*Big kids:* If a red kangaroo makes 3 25-foot leaps in a row, how many feet does it travel? *Bonus:* If the zoo divides a 50-foot-wide square into 4 equal square pens, with a fence all around, a fence running through the middle back to front, and another through the middle left to right, how much fence does the zoo need?

Answers:

*Wee ones:* The antelope’s 8-foot fence.

*Little kids:* 4 feet. *Bonus:* 27 feet.

*Big kids:* 75 feet. *Bonus:* 300 feet total: 200 around the edge, then a 50-foot piece across and another 50-foot piece back to front.

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]]>The post Facing the Soccer Ball appeared first on Bedtime Math.

]]>Have you ever wondered how many shapes a soccer ball has on it? It has 12 pentagons (5-sided shapes) and 20 hexagons (6-sided shapes). Each pentagon, usually black, has 5 white hexagons around it. It turns out there are only 5 ways to fit together lots of identical shapes with all equal sides. That’s why soccer balls need to “cheat” a bit by mixing hexagons with pentagons…but they’re much easier to kick across the field!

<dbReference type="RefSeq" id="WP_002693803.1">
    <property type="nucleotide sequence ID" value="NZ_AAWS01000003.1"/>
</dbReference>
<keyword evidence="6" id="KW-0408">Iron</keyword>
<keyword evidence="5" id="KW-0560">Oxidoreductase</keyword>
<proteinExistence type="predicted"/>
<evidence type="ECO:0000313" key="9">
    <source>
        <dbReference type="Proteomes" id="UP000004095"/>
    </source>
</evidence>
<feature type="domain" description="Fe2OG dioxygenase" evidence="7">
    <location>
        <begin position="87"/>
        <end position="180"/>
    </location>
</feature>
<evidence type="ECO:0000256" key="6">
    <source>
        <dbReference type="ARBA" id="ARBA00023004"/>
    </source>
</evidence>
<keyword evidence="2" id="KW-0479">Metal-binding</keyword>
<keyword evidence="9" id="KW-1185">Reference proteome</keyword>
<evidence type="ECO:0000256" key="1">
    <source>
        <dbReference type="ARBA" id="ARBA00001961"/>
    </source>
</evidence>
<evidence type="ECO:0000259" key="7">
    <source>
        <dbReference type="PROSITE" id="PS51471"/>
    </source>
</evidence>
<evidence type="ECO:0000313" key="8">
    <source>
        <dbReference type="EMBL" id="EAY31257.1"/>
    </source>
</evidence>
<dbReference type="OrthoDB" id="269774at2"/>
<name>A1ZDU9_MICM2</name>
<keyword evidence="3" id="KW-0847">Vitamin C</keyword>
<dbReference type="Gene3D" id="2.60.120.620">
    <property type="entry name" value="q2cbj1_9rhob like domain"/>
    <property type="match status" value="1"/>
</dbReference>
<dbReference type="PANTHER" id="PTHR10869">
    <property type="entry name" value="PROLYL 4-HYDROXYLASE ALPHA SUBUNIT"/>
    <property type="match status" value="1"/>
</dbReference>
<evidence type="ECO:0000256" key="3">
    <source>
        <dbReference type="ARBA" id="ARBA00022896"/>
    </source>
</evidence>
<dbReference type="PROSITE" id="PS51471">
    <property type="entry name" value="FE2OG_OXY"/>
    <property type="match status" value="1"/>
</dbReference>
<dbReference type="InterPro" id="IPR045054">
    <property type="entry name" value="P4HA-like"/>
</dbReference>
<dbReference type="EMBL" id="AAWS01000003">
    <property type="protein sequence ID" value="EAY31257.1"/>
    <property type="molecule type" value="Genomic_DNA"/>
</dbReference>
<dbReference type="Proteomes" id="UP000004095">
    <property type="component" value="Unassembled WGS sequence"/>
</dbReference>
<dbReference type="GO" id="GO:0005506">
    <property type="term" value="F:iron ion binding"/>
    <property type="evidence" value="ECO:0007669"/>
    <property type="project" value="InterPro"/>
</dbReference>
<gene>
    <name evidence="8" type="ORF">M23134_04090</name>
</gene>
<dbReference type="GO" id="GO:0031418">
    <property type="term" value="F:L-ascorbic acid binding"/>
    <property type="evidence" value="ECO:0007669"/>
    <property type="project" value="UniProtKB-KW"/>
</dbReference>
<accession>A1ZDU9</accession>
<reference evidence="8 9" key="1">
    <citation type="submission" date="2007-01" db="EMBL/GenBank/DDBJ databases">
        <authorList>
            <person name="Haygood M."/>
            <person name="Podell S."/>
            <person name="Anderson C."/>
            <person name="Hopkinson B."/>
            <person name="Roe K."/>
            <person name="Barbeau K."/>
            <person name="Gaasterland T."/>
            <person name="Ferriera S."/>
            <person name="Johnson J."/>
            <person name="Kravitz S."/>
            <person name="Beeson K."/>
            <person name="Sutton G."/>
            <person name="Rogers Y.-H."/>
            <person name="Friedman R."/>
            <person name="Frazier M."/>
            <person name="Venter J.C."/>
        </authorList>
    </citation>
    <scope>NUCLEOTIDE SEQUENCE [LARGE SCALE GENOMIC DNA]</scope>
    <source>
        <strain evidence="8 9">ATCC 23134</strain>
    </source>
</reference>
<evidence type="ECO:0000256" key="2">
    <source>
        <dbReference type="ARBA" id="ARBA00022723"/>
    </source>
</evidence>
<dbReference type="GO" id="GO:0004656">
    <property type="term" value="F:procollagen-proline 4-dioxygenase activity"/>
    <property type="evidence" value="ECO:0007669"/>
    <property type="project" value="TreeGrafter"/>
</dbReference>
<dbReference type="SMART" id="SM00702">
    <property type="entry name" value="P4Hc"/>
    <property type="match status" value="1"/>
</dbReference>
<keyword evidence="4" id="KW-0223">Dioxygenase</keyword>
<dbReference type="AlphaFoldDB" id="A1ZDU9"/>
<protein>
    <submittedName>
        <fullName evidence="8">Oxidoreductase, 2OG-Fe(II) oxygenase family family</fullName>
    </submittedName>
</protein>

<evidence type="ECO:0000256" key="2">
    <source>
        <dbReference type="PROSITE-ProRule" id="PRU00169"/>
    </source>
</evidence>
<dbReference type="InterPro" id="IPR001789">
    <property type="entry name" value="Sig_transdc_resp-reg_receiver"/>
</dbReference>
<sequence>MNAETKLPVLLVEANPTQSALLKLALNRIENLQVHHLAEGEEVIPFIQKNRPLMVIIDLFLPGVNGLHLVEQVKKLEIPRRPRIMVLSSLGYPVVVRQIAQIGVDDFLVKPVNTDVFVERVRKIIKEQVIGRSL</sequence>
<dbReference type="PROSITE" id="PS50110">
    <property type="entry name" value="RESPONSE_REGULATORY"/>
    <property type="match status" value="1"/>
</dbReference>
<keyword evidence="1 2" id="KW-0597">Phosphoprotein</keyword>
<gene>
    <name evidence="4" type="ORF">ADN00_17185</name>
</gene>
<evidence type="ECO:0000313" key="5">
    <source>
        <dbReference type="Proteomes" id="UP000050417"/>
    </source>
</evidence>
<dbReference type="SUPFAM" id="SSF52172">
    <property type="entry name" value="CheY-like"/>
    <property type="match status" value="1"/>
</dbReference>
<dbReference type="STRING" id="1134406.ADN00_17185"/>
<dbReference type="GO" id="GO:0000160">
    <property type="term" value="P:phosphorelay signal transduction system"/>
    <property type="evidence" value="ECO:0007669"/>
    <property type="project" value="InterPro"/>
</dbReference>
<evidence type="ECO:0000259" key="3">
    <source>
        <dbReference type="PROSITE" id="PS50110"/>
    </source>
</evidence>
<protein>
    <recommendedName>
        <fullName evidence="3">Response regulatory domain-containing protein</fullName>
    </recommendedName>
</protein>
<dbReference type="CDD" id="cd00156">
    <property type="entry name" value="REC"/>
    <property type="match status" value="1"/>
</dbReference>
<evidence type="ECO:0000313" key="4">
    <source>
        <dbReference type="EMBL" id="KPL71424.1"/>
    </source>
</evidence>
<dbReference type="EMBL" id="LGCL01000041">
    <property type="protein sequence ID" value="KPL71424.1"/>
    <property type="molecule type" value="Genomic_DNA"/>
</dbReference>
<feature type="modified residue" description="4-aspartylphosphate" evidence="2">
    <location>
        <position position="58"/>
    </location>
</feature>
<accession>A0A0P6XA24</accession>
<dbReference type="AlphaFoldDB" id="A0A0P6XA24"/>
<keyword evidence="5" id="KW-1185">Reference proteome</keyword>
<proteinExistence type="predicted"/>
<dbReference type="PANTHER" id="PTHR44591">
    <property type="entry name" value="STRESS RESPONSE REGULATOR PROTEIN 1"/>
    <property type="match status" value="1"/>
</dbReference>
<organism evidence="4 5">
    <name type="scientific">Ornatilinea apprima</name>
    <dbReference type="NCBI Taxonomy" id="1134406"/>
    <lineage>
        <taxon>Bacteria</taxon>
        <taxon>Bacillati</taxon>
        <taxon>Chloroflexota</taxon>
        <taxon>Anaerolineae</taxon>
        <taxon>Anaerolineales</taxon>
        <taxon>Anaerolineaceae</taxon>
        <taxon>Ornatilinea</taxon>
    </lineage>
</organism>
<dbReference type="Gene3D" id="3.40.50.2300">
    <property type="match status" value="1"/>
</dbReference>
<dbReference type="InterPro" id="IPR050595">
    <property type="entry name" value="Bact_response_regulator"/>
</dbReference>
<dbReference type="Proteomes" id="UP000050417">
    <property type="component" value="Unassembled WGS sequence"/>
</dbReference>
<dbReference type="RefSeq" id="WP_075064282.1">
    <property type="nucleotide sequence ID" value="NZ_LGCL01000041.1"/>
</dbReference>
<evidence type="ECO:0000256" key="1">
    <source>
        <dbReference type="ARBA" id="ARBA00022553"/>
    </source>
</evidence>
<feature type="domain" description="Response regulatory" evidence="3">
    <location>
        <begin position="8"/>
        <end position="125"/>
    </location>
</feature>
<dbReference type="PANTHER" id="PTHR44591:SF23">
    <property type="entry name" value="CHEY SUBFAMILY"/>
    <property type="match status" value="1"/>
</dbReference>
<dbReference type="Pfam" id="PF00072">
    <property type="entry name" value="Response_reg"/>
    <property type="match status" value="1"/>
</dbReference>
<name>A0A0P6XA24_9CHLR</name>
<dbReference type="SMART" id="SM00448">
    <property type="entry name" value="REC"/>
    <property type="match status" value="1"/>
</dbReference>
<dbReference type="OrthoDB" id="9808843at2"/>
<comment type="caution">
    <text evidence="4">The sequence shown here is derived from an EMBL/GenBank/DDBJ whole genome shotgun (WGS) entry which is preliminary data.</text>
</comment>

*Wee ones:* See if you can count how many sides a pentagon has (the black shapes on the ball shown here)!

*Little kids:* If you kick the ball and your foot touches a pentagon and all 5 hexagons touching it, how many shapes did your foot touch? *Bonus:* If you touched just that 1 pentagon, how many of the 12 pentagons did you *not* touch?

*Big kids:* Since the ball has 20 hexagons and 12 pentagons, how many faces does it have in total? *Bonus:* If you can bounce the ball 13 times on your knee and then twice as many times off your foot, how many times in a row can you bounce the ball in the air?

*The sky’s the limit:* When someone makes a soccer ball, each shape edge is sewn together with another shape’s edge. How many of those lines does the maker sew in total? (*Hint if needed: *Every shape edge is shared with 1 other shape…)

Answers:

*Wee ones:* 5 sides.

*Little kids:* 6 shapes. *Bonus:* 11 pentagons.

*Big kids:* 32 faces. *Bonus:* 39 times (13 + 26).

*The sky’s the limit:* 90 lines. The 20 hexagons have 6 edges apiece, giving us 120 edges in total, while the 12 pentagons have 5 edges each, or 60 in total. That gives us 180 edges that need to meet up with each other. Each one takes another one away from the pile, so there are 90 pairs.

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]]>The post Crayon Parade appeared first on Bedtime Math.